The Lakers needed a player to take a shot. It wouldn't determine a win. But with their first practice already reaching four hours, the Lakers hardly wanted to stay in the gym any longer and perform running drills. The ticket to freedom: one player needed to make three free throws.
"I'll take that 92% free-throw shooting any day," said Bryant.
Nash actually shoots 90.4% from the stripe, but the point was well taken. Nash went to the line, sank three shots and allowed his teammates to call it a day.
"I didn't know I had to shoot all three, but I was happy to do it and take on the responsbility," Nash said. "We had already been out here a long time. I didn't want to make us stick around."
The moment during the Lakers' first practice of training camp on Tuesday epitomized how the team views its new point guard. The Lakers value Nash beyond his fifth-place standing in NBA history in assists (9,916) and his mastery of the pick-and-roll. They also trust his shooting. So much that Bryant touted Nash as "one of the great shooters our game has ever seen."
It also showed that a team full of superstars is looking for Nash to lead.
"He's a natural leader, more of a quiet leader than a rah-rah-type leader," Lakers Coach Mike Brown said. "But you can definitely tell that everybody respects him. He has a great feel for the game. He understands when and how much he needs to learn, too. He knows how to listen as much as he knows how to teach. It helps out tremendously. It makes you feel like you have an assistant out there on the floor."
That's already proved valuable on multiple levels.
Of course, it starts with his passing, the main reason the Lakers signed Nash to a three-year, $27-million contract. At 38, Nash still excels at running the pick-and-roll game, and the Lakers hope he can add fluidity and balance to a revamped offense that will involve elements of the Princeton system.
Bryant praised Nash's ability to scan the court. Gasol called Nash a "gifted passer" and was the recipient of a nifty Nash entry pass that allowed the Lakers forward to tip the ball to Dwight Howard for a dunk in a scrimmage Thursday. Nash? He says he wants to keep learning.
"It will be a challenge for me," Nash said, noting that beyond changing loyalties in a rivalry he's long been a part of, he has a whole new basketball culture to absorb. "Playing one way for more or less eight years to come in and play a different way is going to be a big challenge. But it's one I'm thrilled to be a part of and open minded as we go into this."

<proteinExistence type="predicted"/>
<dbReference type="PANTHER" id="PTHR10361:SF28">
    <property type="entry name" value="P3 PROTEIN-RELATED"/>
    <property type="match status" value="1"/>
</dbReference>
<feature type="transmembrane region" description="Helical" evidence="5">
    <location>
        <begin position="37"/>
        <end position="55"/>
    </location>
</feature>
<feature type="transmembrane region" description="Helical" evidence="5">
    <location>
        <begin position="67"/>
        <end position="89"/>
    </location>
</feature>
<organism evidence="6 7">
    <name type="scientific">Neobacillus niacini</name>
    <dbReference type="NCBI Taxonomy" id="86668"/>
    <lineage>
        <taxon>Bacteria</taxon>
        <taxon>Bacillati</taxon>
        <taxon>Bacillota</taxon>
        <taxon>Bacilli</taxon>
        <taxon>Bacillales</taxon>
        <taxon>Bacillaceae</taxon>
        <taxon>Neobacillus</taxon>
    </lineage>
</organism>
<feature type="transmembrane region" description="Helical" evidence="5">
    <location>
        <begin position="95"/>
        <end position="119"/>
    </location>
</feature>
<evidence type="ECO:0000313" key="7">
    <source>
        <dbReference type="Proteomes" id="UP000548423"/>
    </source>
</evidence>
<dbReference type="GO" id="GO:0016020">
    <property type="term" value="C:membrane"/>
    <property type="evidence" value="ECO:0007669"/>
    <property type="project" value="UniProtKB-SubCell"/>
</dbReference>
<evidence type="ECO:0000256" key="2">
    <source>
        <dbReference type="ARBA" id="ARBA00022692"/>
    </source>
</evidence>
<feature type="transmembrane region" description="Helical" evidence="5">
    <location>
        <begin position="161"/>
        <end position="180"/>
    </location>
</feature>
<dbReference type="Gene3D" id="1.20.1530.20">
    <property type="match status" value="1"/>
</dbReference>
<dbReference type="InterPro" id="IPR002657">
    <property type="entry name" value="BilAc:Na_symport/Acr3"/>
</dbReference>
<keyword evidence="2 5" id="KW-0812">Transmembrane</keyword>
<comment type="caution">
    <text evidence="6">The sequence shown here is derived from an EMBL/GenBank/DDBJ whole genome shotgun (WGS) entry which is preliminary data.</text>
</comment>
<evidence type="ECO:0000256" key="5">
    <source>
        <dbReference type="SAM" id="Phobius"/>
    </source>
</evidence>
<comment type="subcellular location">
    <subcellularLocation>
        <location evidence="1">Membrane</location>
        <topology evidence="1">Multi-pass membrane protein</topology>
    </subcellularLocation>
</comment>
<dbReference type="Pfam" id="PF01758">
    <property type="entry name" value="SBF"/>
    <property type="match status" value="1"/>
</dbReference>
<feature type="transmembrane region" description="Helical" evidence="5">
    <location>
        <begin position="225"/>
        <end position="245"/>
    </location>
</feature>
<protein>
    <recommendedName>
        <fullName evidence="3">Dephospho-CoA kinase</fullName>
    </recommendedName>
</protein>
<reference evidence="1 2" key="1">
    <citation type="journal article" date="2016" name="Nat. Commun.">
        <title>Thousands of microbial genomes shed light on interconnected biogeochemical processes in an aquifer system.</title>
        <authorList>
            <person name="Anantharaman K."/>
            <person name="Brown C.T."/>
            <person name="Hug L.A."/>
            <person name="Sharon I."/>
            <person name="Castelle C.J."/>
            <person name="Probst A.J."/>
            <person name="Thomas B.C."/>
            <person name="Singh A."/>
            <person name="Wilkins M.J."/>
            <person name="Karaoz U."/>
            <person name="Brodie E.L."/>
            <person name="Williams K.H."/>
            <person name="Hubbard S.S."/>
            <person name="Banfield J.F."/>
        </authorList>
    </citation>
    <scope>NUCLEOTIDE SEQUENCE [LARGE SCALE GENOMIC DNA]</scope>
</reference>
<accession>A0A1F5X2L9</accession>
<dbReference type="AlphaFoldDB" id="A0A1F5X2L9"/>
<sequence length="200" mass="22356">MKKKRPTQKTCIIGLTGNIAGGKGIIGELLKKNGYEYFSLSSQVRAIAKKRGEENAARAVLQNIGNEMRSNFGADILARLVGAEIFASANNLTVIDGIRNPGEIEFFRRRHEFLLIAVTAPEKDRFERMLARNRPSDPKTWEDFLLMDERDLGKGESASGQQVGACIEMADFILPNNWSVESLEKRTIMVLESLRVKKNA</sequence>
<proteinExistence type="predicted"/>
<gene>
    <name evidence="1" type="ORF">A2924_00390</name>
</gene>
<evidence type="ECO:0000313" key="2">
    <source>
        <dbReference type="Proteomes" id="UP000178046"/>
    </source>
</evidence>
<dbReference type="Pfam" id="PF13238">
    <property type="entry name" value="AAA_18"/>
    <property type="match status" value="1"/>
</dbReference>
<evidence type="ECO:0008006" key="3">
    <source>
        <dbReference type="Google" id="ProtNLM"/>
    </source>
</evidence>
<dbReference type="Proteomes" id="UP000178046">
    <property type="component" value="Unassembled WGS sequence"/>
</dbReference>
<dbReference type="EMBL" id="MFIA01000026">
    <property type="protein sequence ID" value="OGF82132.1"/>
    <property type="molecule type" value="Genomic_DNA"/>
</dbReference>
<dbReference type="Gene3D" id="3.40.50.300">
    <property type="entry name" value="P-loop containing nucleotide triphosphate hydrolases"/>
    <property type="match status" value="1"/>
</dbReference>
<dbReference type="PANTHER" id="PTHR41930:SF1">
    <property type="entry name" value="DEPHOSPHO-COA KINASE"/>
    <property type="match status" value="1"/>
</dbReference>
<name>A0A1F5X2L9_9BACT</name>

Nash's leadership went back even into the off-season.
Over the summer, Nash invited point guards Steve Blake and Chris Duhon as well as Lakers assistant coach Phil Handy to Phoenix where they practiced together in a series of workouts. Duhon appreciated the team-bonding and Blake picked up pointers watching how Nash runs the pick-and-roll, manages his dribble and adjusts his stance. Nash? He sounded bashful that teammates even wanted his advice.
"They may be waiting a long time if they want me to pass on any gems," Nash said with a smile. "But if I can share with them any of my experiences, I'd be happy to. It'd be great to pass on anything I've learned. I'm here to help. If they can glean from anything that I do or I can show them with my thoughts on any situations I've experienced in the past, I'd be happy to."
Nash has also set an example by not sweating the little things and understanding the larger picture.
He seems unconcerned by the prospect of logging more playing time this season after averaging only 31.6 minutes last year with Phoenix to reduce wear on his back. Instead, he touted the importance of staying healthy and getting a strong contribution from the bench so his back doesn't even become an issue.
Nash laughed about the attention Bryant raised for immediately proclaiming it's "his team." Though he agreed with the premise, he also stressed the necessity that everyone else elevate their play so Bryant doesn't carry the sole burden.
Despite readily conceding the challenges a new offense and new teammates entail, Nash has stayed optimistic.
"Everyone will understand our motives are pure," Nash said. "We're not here to do anything but win and make the group better. If we have to have heart-to-hearts from time to time, if voices are raised, that's a part of being a team and building a team."
So far, Nash hasn't done that. Instead, he's just let his actions do the talking. After only five days of training camp, that's difficult to measure. But if being picked to take the three free throws that will deliver his teammates from extended practice time is any indication, it's clear the Lakers are trusting him to lead.
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